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“Bite-Size Bits of Local, National, and Global History”
“Bite-Size Bits of Local, National, and Global History”
Brooklyn in Kings County, New York — The American Northeast (Mid-Atlantic)
 

Battle Hill

Revolutionary War Heritage Trail

 
 
Battle Hill Marker image. Click for full size.
By Bill Coughlin, November 1, 2008
1. Battle Hill Marker
Inscription. Early in the morning of August 27, 1776, British troops came up the Narrows Road to attack American forces defending Brooklyn Heights. In and around this location, the highest natural point in Kings County, the outnumbered Americans put up a stiff resistance until nearly surrounded by the enemy.

From Battle Hill in Green-Wood Cemetery, established 1838, the scope and complexity of the fighting that day can be appreciated.

To the south is Gravesend Bay, where the British and Hessian forces landed five days before the battle. To the west is the Gowanus Canal, site of the former creek across which the retreating Americans fled to safety in Brooklyn Heights. To the east is Flatbush, from where the enemy launched a second attack against American positions in what is now Prospect Park. To the north is Brooklyn Heights vital to the defense of New York City, the ultimate objective of the British.
 
Erected by New York State.
 
Location. 40° 39.434′ N, 73° 59.373′ W. Marker is in Brooklyn, New York, in Kings County. Marker can be reached from Battle Avenue, on the left when traveling north. Click for map. Marker is in Green-Wood Cemetery on Battle Path off Battle Avenue. Marker is in this post office area: Brooklyn NY 11232, United States of America.
 
Other nearby markers.
Marker in Green-Wood Cemetery image. Click for full size.
By Bill Coughlin, November 1, 2008
2. Marker in Green-Wood Cemetery
This photo shows the advantage that this high ground gave the Americans during the Battle of Long Island. Visible in the picture is the Statue of Liberty in the harbor.
At least 8 other markers are within walking distance of this marker. Huntington’s Regiment (here, next to this marker); Triumph on Battle Hill (here, next to this marker); Altar to Liberty (a few steps from this marker); Civil War Soldiers’ Monument (a few steps from this marker); The Battle of Brooklyn (within shouting distance of this marker); a different marker also named The Battle of Brooklyn (within shouting distance of this marker); McDonald (within shouting distance of this marker); Governor DeWitt Clinton (approx. 0.2 miles away). Click for a list of all markers in Brooklyn.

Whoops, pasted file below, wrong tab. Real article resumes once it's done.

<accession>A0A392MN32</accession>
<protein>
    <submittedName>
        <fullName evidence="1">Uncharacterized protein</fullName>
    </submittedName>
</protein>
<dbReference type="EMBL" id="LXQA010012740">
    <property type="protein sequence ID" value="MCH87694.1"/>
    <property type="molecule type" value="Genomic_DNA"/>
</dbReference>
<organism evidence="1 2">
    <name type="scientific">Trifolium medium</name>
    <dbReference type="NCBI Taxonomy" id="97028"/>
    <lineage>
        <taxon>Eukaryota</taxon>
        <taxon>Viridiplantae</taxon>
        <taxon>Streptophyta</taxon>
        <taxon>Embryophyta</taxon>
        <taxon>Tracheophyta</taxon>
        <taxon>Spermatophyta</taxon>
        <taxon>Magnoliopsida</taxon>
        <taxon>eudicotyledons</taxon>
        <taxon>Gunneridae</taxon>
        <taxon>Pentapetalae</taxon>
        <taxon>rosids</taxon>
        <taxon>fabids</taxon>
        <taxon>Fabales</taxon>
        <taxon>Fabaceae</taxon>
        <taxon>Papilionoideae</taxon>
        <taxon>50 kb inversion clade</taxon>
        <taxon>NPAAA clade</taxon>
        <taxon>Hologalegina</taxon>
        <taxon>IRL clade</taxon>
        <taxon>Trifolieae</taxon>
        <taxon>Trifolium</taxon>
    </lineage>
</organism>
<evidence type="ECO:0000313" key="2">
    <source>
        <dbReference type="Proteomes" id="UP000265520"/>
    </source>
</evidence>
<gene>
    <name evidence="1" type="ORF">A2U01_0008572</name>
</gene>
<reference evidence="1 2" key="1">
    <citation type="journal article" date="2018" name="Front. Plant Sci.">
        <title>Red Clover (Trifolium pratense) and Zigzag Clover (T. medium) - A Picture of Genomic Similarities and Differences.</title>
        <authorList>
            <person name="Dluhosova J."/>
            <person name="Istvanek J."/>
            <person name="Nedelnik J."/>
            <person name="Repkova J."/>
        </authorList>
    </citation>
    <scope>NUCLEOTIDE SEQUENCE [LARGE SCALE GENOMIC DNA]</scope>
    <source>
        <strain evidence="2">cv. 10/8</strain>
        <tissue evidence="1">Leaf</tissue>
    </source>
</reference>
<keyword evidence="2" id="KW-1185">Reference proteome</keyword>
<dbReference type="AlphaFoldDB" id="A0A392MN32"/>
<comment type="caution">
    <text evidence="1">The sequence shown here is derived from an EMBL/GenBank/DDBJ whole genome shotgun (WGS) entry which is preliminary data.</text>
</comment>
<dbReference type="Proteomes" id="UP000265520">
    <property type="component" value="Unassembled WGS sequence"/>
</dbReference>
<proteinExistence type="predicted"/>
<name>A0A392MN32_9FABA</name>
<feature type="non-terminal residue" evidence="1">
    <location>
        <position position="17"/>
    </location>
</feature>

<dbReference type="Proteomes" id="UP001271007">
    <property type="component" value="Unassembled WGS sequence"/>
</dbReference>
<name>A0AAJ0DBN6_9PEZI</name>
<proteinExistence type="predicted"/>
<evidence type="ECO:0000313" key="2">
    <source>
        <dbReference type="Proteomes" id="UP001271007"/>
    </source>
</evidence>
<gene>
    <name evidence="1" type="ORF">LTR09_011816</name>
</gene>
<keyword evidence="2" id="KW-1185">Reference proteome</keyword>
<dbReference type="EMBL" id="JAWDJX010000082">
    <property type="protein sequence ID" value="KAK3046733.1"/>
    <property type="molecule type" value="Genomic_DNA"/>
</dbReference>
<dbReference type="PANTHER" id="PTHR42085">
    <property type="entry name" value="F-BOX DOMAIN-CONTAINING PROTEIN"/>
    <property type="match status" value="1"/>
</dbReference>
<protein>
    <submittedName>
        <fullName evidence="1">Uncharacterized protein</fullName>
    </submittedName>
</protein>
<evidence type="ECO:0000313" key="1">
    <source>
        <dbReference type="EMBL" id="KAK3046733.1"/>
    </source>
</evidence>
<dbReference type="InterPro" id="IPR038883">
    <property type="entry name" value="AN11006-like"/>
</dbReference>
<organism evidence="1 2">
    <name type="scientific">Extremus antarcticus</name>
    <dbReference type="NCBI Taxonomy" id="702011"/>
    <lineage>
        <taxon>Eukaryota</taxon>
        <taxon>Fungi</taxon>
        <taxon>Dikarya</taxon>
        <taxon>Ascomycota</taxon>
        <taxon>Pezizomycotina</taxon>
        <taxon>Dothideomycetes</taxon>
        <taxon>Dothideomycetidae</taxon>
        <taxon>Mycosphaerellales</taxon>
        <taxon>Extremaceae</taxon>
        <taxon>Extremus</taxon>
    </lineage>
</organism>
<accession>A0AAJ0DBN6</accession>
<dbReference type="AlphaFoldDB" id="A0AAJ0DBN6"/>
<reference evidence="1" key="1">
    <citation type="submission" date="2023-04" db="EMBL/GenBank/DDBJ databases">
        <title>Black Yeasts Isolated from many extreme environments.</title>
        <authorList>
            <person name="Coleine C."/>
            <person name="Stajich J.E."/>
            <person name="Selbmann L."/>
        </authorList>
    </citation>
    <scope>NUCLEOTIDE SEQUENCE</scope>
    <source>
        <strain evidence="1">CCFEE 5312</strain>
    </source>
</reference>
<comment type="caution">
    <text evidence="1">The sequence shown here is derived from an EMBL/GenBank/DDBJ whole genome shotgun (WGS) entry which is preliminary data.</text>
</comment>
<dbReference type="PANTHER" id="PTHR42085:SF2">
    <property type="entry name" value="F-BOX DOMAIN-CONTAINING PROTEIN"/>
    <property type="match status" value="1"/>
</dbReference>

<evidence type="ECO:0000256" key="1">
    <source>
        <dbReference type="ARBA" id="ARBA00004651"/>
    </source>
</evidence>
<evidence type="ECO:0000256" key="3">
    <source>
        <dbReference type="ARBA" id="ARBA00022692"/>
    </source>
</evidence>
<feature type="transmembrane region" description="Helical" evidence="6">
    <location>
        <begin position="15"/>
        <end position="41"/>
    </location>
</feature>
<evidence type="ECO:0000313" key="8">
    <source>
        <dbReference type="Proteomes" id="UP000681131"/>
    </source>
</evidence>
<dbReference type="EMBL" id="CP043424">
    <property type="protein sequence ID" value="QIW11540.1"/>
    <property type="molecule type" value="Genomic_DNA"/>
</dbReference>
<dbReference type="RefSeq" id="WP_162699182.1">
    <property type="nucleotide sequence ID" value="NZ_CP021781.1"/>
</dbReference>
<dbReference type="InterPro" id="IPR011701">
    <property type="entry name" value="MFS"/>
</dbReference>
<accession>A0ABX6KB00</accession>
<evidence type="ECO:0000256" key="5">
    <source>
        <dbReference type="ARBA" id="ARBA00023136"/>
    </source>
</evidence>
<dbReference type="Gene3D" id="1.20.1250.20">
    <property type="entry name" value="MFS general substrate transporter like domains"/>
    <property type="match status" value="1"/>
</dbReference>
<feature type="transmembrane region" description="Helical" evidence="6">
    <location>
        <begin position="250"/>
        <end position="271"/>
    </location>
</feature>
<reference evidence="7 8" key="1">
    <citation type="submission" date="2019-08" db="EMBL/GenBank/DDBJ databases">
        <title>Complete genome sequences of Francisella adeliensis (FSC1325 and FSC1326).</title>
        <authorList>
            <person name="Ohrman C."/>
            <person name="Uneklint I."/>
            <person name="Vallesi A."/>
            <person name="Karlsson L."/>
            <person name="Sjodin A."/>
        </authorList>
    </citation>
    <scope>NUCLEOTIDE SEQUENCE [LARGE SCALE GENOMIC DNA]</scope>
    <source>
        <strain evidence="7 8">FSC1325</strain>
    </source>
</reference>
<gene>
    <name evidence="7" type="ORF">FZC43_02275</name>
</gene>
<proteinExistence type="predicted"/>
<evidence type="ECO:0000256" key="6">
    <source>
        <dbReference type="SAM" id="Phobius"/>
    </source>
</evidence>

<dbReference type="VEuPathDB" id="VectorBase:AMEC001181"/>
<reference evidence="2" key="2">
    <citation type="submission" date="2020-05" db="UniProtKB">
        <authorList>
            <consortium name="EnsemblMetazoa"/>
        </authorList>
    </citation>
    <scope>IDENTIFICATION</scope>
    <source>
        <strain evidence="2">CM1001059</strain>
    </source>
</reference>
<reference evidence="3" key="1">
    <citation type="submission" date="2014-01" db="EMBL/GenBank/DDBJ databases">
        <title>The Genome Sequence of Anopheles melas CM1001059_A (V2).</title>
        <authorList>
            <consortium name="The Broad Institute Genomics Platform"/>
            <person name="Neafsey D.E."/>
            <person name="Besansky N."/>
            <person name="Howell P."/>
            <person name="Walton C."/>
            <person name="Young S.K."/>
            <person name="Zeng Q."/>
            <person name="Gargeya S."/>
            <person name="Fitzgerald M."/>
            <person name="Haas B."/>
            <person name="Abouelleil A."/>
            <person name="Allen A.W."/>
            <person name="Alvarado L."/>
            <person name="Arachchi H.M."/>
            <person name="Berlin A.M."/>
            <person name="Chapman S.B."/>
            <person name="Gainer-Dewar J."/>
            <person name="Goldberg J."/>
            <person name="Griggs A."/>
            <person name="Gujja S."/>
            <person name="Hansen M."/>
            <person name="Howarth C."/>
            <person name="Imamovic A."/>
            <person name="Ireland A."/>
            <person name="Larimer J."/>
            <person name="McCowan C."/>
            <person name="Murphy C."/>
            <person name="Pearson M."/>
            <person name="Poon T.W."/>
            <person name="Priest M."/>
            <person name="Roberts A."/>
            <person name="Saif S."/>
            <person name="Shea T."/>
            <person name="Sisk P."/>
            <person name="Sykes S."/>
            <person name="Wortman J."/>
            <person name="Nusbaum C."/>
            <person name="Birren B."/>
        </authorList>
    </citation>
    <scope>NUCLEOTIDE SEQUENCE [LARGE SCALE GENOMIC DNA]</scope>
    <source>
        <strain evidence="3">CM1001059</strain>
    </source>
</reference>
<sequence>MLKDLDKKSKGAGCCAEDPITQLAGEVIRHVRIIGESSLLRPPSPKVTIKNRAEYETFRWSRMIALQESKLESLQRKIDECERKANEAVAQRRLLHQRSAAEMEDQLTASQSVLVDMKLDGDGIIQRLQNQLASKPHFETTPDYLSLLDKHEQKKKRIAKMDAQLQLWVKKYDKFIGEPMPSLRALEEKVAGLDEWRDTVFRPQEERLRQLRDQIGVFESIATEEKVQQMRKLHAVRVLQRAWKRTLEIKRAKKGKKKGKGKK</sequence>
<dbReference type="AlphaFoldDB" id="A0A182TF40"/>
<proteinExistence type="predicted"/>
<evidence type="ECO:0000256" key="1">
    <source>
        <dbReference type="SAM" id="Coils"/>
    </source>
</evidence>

More about this marker. The bottom of the marker contains a sketch showing a “View From Battle Hill.” Above this are pictures of “Freeke’s Mill: Burnt on August 27th, 1776 while the Americans were retreating across Gowanus Creek,” and the “Commander in Chief & Staff.” All of these are from the Picture Collection, the Branch Libraries, the New York Public Library, Astor, Lenox and Tilden Foundations. Also on the marker is a map of “A Plan of the Battle of Brooklyn. This map highlights the approximate location of this historic site.”
 
Also see . . .
1. Battle of Long Island, August 27, 1776. (Submitted on November 2, 2008, by Bill Coughlin of North Arlington, New Jersey.)
Marker on Battle Path image. Click for full size.
By Bill Coughlin, November 1, 2008
3. Marker on Battle Path

2. The Battle of Long Island 1776. A British perspective of the battle from BritishBattles.com. (Submitted on November 2, 2008, by Bill Coughlin of North Arlington, New Jersey.) 

3. Battle Hill Monument. (Submitted on November 2, 2008, by Bill Coughlin of North Arlington, New Jersey.)
 
Categories. Notable EventsNotable PlacesWar, US Revolutionary
 
Marker with Minerva image. Click for full size.
By Bill Coughlin, November 1, 2008
4. Marker with Minerva
Seen in the background of this photo is the Altar to Liberty featuring Minerva, the Goddess of Wisdom, Glory and Patriotism.
Altar to Liberty image. Click for full size.
By Bill Coughlin, November 1, 2008
5. Altar to Liberty
The Altar to Liberty has been the primary monument commemorating the Battle of Long Island for almost a century. The statue of Minerva was designed with her arm raised in salute to the Statue of Liberty.
 
 
Credits. This page originally submitted on , by Bill Coughlin of North Arlington, New Jersey. This page has been viewed 1,451 times since then and 24 times this year. Photos:   1, 2, 3, 4, 5. submitted on , by Bill Coughlin of North Arlington, New Jersey. This page was last revised on June 16, 2016.
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